2. Images containing faces have a somewhat higher likelihood of garnering +1s or comments (appreciation metrics) but are less likely to be re-shared. Again, the takeaway is that self-portraits of other people may be less likely to be re-shared because sharing is related to “self-representation.”
3. The study also looked at grayscale vs. colored images, hypothesizing that colored images produce more emotional impact while grayscale images encourage viewers with more intellectual reflection, bringing about “aesthetic possibilities.” The study found that colored images have a higher probability of gaining +1s and comments, but had no relevant impact on the volume of re-shares an image receives.
4. Looking at image brightness, the study found a strong correlation between bright images and the level of +1s and replies for a given post, with a somewhat smaller impact on volume of re-shares. Surprisingly, brighter images actually have a lower probability of being viral, with less bright images being almost 2x more likely to be viral. Looking at a sample set of bright images, the study discovered primarily screenshots from software programs and social networks. The conclusion is that in such cases, the shared image was meant to be mostly informative and complementary to the written portion of the post.
5. The study lastly looked at the impact of edge intensity on the virality of posts. Edge intensity refers to the discontinuity in intensity from one pixel to another (either vertically or horizontally oriented). The study revealed, without any hypothesis for causation, that images with a high horizontal edge intensity are more likely to be viral for +1s and comments.
Some final analysis revealed that animated images and infographics have a much higher probability of being re-shared, while colored images and face-containing images have a much higher likelihood of being appreciated (+1s) or being commented on – with black and white images being the least viral images on Google+.
Differentiating between the three viral metrics is extraordinarily interesting to us as marketers, especially when we consider that “appreciation” related metrics (+1s and comments) seem to be highly correlated and move together, while “self-expression” metrics (re-shares) are much less correlated with either metric.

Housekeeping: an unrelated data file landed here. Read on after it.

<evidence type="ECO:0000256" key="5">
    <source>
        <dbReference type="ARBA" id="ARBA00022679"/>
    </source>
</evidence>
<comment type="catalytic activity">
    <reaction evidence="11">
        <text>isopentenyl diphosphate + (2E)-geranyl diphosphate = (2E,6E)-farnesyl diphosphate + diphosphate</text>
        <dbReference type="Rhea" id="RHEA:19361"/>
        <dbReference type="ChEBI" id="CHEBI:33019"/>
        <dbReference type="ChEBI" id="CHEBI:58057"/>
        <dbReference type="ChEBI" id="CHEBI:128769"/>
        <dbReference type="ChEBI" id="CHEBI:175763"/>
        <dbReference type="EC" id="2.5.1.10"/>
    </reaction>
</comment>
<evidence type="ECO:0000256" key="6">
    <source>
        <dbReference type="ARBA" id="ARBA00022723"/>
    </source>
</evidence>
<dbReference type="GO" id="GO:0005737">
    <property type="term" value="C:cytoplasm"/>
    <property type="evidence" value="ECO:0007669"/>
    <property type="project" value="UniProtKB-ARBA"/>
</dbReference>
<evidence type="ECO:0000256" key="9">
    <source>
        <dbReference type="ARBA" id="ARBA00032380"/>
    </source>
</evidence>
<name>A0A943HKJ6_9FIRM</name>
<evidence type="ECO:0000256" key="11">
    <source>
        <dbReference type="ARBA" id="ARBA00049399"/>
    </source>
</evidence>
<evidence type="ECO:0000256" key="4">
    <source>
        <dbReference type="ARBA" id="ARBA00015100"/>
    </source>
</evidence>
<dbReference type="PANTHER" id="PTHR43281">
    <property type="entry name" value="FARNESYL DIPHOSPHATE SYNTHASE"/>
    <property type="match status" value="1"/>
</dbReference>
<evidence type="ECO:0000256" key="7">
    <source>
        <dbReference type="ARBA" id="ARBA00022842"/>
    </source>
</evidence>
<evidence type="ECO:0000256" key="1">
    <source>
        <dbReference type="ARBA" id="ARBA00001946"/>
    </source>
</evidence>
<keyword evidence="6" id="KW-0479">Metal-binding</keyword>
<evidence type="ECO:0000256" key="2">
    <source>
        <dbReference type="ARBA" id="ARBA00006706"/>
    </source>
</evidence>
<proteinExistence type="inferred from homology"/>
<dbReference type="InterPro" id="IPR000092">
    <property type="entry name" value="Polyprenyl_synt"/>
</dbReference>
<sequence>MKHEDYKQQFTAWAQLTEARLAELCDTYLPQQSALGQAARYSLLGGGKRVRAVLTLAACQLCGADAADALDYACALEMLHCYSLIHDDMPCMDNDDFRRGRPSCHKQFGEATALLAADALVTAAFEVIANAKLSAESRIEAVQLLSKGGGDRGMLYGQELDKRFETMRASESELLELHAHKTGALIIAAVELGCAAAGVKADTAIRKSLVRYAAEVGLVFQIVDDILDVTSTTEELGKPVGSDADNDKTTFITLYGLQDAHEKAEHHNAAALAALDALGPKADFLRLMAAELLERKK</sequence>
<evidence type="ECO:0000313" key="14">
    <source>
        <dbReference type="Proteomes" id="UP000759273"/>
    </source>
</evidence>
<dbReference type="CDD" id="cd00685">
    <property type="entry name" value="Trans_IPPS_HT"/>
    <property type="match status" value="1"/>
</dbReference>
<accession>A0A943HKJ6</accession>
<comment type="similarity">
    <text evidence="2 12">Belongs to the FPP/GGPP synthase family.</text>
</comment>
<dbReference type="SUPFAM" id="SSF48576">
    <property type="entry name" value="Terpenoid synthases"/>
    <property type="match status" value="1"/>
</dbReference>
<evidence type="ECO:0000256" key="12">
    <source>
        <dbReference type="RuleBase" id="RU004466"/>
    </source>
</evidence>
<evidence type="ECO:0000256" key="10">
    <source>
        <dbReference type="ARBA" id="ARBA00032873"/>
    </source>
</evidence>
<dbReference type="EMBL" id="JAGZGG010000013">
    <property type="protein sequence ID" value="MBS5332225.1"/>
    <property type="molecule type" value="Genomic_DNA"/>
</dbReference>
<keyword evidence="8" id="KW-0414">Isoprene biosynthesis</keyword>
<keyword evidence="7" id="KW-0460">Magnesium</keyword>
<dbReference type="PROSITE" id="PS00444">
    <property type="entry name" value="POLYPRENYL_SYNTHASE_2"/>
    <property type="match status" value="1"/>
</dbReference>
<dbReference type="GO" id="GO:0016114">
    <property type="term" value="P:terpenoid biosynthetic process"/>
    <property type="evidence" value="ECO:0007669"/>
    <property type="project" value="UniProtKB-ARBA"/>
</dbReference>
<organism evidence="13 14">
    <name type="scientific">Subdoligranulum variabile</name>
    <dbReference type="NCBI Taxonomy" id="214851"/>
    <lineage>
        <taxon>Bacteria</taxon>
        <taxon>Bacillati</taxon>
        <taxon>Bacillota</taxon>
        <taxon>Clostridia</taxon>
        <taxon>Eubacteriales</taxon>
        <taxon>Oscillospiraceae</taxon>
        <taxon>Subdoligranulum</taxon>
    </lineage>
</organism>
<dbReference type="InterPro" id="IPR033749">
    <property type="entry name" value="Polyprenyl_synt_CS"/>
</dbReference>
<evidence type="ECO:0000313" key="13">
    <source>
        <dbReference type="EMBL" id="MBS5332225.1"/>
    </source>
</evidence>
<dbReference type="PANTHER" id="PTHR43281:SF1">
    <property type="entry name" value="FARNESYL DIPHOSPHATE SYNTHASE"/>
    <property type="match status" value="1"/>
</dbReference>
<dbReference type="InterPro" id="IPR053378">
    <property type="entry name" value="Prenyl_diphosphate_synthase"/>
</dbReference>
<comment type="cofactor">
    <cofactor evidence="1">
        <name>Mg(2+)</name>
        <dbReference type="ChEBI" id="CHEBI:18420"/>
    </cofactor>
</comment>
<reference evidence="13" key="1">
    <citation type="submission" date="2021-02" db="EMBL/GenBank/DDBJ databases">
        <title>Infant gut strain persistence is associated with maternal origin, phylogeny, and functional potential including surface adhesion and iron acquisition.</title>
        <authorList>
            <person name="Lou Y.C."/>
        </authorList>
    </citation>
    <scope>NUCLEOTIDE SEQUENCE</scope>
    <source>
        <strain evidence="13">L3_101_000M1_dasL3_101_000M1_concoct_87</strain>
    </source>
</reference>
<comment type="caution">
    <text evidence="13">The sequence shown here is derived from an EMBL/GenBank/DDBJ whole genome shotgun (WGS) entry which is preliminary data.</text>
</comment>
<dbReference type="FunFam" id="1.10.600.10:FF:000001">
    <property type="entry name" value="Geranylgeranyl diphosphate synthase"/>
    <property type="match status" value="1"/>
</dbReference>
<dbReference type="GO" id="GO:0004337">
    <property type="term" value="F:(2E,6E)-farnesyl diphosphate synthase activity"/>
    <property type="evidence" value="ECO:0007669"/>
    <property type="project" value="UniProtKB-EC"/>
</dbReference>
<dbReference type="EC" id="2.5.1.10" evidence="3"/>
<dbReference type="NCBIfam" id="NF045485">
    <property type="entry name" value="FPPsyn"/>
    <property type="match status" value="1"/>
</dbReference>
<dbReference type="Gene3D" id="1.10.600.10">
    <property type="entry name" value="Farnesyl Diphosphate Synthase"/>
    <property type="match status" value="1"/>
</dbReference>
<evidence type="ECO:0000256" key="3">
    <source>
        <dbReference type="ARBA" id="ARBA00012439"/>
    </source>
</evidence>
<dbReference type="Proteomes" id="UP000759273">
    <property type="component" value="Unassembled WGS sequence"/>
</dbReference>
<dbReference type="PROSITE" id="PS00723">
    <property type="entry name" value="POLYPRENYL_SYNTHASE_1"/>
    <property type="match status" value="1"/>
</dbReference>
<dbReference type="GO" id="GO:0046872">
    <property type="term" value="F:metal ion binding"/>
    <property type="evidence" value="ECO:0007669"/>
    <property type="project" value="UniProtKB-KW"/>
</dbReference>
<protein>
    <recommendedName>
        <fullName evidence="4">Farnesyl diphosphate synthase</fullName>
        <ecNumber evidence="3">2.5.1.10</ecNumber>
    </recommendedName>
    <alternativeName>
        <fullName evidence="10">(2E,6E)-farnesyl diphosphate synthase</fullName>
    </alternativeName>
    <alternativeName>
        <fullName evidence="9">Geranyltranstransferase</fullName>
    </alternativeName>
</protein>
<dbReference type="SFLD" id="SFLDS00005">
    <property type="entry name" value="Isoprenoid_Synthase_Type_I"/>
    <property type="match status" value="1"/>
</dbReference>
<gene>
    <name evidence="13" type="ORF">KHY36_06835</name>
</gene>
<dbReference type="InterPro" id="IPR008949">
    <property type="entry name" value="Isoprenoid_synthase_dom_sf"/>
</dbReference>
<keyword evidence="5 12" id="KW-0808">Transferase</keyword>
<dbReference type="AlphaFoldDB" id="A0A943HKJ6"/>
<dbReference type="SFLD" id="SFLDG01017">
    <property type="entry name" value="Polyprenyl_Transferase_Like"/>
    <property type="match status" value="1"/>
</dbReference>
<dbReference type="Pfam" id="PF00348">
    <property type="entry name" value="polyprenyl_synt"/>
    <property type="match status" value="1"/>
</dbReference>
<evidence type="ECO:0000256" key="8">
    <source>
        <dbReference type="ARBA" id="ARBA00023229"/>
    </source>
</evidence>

Redefining viral metrics into the categories of “appreciation” vs. “self-expression” is valuable to brands and can have an impact on the variety and angle certain content initiatives can take. For instance, if the objective of a piece of content is aimed at inducing shares, reblogs, and links, the content’s focus might be better aimed at enabling user self-expression. In other words, users share because it helps them say something about themselves.
Conversely, if appreciation and admiration type metrics are preferable (perhaps in content related to a brand’s values), colorful, face-containing images are more likely to produce results.
Insight like this is invaluable to any marketing team looking to advance the results of its content initiatives. If you’re able to take the findings from the study and apply them to your content campaigns, you’ll have a better chance of developing strategies that are more tailored to suit your goals and your audience.
Dan is VP of business development for Fractl. Previously, Dan co-founded content agency Voltier Digital, and has worked for nearly a decade in viral content creation and promotion. He is driven by a relentless desire to push boundaries in new technologies, creating disruptive marketing techniques that provide our clients with unexpected levels of ROI. He can be reached at dan [at]frac.tl